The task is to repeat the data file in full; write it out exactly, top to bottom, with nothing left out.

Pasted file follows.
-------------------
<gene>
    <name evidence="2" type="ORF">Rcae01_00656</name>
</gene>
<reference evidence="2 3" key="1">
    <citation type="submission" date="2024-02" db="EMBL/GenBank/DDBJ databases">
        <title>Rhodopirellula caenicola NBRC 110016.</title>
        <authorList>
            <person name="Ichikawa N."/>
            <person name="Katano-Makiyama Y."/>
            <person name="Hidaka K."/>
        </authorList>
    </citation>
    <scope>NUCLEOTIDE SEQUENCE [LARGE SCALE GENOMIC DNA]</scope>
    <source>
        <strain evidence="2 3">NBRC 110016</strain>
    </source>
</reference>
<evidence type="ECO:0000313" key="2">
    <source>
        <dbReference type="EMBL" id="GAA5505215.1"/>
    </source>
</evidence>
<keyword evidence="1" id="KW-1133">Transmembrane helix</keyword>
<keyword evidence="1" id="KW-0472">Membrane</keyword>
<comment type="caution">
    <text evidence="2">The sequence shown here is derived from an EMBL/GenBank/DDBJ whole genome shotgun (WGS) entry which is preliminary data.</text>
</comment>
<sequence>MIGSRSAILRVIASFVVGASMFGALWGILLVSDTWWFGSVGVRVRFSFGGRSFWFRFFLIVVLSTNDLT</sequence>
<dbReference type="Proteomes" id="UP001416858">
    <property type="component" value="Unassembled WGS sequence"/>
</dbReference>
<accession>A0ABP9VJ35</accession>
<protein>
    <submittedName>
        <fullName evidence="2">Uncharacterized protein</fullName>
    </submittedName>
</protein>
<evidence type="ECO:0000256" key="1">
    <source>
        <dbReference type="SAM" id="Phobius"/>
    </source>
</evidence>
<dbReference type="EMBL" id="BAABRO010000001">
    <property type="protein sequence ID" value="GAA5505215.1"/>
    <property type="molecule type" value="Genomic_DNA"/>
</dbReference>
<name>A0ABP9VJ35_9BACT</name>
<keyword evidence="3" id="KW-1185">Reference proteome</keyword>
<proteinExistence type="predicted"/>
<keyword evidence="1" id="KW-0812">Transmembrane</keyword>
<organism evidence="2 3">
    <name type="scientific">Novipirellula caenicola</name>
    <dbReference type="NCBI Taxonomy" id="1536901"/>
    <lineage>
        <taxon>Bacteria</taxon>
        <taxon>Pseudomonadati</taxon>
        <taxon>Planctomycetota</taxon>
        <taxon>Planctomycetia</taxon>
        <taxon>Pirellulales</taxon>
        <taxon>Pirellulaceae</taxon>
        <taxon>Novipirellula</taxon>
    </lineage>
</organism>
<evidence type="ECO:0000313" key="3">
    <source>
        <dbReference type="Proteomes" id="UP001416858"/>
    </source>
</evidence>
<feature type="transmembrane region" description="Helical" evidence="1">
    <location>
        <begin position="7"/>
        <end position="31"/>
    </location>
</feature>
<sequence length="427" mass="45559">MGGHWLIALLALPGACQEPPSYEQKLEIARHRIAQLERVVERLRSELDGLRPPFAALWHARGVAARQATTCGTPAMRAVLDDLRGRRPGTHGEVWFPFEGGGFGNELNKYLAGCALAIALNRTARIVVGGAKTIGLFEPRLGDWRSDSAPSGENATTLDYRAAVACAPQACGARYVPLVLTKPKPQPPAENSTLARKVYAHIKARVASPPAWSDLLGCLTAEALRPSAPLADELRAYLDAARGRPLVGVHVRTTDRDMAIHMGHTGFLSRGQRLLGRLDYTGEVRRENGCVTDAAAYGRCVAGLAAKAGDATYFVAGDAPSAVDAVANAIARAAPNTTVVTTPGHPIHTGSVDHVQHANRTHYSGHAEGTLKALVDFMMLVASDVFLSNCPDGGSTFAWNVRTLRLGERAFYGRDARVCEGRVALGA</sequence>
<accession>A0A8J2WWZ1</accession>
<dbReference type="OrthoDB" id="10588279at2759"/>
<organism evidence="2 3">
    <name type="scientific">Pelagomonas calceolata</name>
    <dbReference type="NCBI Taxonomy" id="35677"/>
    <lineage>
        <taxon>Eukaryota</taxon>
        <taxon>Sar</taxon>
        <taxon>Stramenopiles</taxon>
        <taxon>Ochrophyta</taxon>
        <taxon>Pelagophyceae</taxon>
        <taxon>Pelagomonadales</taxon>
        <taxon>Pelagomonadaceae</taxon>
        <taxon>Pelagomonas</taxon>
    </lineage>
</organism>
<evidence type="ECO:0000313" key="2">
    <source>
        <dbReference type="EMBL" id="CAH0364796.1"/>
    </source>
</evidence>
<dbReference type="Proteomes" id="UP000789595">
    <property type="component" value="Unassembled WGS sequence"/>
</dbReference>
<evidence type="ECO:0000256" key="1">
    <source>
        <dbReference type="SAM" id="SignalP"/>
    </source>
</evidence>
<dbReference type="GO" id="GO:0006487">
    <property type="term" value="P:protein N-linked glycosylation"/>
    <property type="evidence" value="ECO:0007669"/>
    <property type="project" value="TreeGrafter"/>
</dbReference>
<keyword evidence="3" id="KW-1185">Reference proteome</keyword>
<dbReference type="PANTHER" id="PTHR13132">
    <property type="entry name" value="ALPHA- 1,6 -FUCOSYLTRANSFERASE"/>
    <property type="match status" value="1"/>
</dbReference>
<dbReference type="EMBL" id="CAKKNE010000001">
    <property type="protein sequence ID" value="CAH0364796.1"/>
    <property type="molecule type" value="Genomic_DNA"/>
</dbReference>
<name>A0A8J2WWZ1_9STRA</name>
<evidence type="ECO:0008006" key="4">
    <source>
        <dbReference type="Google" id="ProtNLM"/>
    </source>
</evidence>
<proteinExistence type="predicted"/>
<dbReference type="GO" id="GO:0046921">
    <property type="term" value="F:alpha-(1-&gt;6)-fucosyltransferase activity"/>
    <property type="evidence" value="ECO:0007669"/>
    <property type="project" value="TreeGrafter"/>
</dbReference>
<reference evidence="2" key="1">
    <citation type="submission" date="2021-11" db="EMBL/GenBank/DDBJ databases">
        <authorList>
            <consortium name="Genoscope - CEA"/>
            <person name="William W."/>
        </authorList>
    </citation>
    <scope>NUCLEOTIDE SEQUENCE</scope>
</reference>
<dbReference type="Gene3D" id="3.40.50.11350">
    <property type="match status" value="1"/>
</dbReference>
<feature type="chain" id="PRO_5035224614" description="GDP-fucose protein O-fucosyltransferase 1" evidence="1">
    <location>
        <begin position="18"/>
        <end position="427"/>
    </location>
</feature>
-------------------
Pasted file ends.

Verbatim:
<gene>
    <name evidence="2" type="ORF">Rcae01_00656</name>
</gene>
<reference evidence="2 3" key="1">
    <citation type="submission" date="2024-02" db="EMBL/GenBank/DDBJ databases">
        <title>Rhodopirellula caenicola NBRC 110016.</title>
        <authorList>
            <person name="Ichikawa N."/>
            <person name="Katano-Makiyama Y."/>
            <person name="Hidaka K."/>
        </authorList>
    </citation>
    <scope>NUCLEOTIDE SEQUENCE [LARGE SCALE GENOMIC DNA]</scope>
    <source>
        <strain evidence="2 3">NBRC 110016</strain>
    </source>
</reference>
<evidence type="ECO:0000313" key="2">
    <source>
        <dbReference type="EMBL" id="GAA5505215.1"/>
    </source>
</evidence>
<keyword evidence="1" id="KW-1133">Transmembrane helix</keyword>
<keyword evidence="1" id="KW-0472">Membrane</keyword>
<comment type="caution">
    <text evidence="2">The sequence shown here is derived from an EMBL/GenBank/DDBJ whole genome shotgun (WGS) entry which is preliminary data.</text>
</comment>
<sequence>MIGSRSAILRVIASFVVGASMFGALWGILLVSDTWWFGSVGVRVRFSFGGRSFWFRFFLIVVLSTNDLT</sequence>
<dbReference type="Proteomes" id="UP001416858">
    <property type="component" value="Unassembled WGS sequence"/>
</dbReference>
<accession>A0ABP9VJ35</accession>
<protein>
    <submittedName>
        <fullName evidence="2">Uncharacterized protein</fullName>
    </submittedName>
</protein>
<evidence type="ECO:0000256" key="1">
    <source>
        <dbReference type="SAM" id="Phobius"/>
    </source>
</evidence>
<dbReference type="EMBL" id="BAABRO010000001">
    <property type="protein sequence ID" value="GAA5505215.1"/>
    <property type="molecule type" value="Genomic_DNA"/>
</dbReference>
<name>A0ABP9VJ35_9BACT</name>
<keyword evidence="3" id="KW-1185">Reference proteome</keyword>
<proteinExistence type="predicted"/>
<keyword evidence="1" id="KW-0812">Transmembrane</keyword>
<organism evidence="2 3">
    <name type="scientific">Novipirellula caenicola</name>
    <dbReference type="NCBI Taxonomy" id="1536901"/>
    <lineage>
        <taxon>Bacteria</taxon>
        <taxon>Pseudomonadati</taxon>
        <taxon>Planctomycetota</taxon>
        <taxon>Planctomycetia</taxon>
        <taxon>Pirellulales</taxon>
        <taxon>Pirellulaceae</taxon>
        <taxon>Novipirellula</taxon>
    </lineage>
</organism>
<evidence type="ECO:0000313" key="3">
    <source>
        <dbReference type="Proteomes" id="UP001416858"/>
    </source>
</evidence>
<feature type="transmembrane region" description="Helical" evidence="1">
    <location>
        <begin position="7"/>
        <end position="31"/>
    </location>
</feature>
<sequence length="427" mass="45559">MGGHWLIALLALPGACQEPPSYEQKLEIARHRIAQLERVVERLRSELDGLRPPFAALWHARGVAARQATTCGTPAMRAVLDDLRGRRPGTHGEVWFPFEGGGFGNELNKYLAGCALAIALNRTARIVVGGAKTIGLFEPRLGDWRSDSAPSGENATTLDYRAAVACAPQACGARYVPLVLTKPKPQPPAENSTLARKVYAHIKARVASPPAWSDLLGCLTAEALRPSAPLADELRAYLDAARGRPLVGVHVRTTDRDMAIHMGHTGFLSRGQRLLGRLDYTGEVRRENGCVTDAAAYGRCVAGLAAKAGDATYFVAGDAPSAVDAVANAIARAAPNTTVVTTPGHPIHTGSVDHVQHANRTHYSGHAEGTLKALVDFMMLVASDVFLSNCPDGGSTFAWNVRTLRLGERAFYGRDARVCEGRVALGA</sequence>
<accession>A0A8J2WWZ1</accession>
<dbReference type="OrthoDB" id="10588279at2759"/>
<organism evidence="2 3">
    <name type="scientific">Pelagomonas calceolata</name>
    <dbReference type="NCBI Taxonomy" id="35677"/>
    <lineage>
        <taxon>Eukaryota</taxon>
        <taxon>Sar</taxon>
        <taxon>Stramenopiles</taxon>
        <taxon>Ochrophyta</taxon>
        <taxon>Pelagophyceae</taxon>
        <taxon>Pelagomonadales</taxon>
        <taxon>Pelagomonadaceae</taxon>
        <taxon>Pelagomonas</taxon>
    </lineage>
</organism>
<evidence type="ECO:0000313" key="2">
    <source>
        <dbReference type="EMBL" id="CAH0364796.1"/>
    </source>
</evidence>
<dbReference type="Proteomes" id="UP000789595">
    <property type="component" value="Unassembled WGS sequence"/>
</dbReference>
<evidence type="ECO:0000256" key="1">
    <source>
        <dbReference type="SAM" id="SignalP"/>
    </source>
</evidence>
<dbReference type="GO" id="GO:0006487">
    <property type="term" value="P:protein N-linked glycosylation"/>
    <property type="evidence" value="ECO:0007669"/>
    <property type="project" value="TreeGrafter"/>
</dbReference>
<keyword evidence="3" id="KW-1185">Reference proteome</keyword>
<dbReference type="PANTHER" id="PTHR13132">
    <property type="entry name" value="ALPHA- 1,6 -FUCOSYLTRANSFERASE"/>
    <property type="match status" value="1"/>
</dbReference>
<dbReference type="EMBL" id="CAKKNE010000001">
    <property type="protein sequence ID" value="CAH0364796.1"/>
    <property type="molecule type" value="Genomic_DNA"/>
</dbReference>
<name>A0A8J2WWZ1_9STRA</name>
<evidence type="ECO:0008006" key="4">
    <source>
        <dbReference type="Google" id="ProtNLM"/>
    </source>
</evidence>
<proteinExistence type="predicted"/>
<dbReference type="GO" id="GO:0046921">
    <property type="term" value="F:alpha-(1-&gt;6)-fucosyltransferase activity"/>
    <property type="evidence" value="ECO:0007669"/>
    <property type="project" value="TreeGrafter"/>
</dbReference>
<reference evidence="2" key="1">
    <citation type="submission" date="2021-11" db="EMBL/GenBank/DDBJ databases">
        <authorList>
            <consortium name="Genoscope - CEA"/>
            <person name="William W."/>
        </authorList>
    </citation>
    <scope>NUCLEOTIDE SEQUENCE</scope>
</reference>
<dbReference type="Gene3D" id="3.40.50.11350">
    <property type="match status" value="1"/>
</dbReference>
<feature type="chain" id="PRO_5035224614" description="GDP-fucose protein O-fucosyltransferase 1" evidence="1">
    <location>
        <begin position="18"/>
        <end position="427"/>
    </location>
</feature>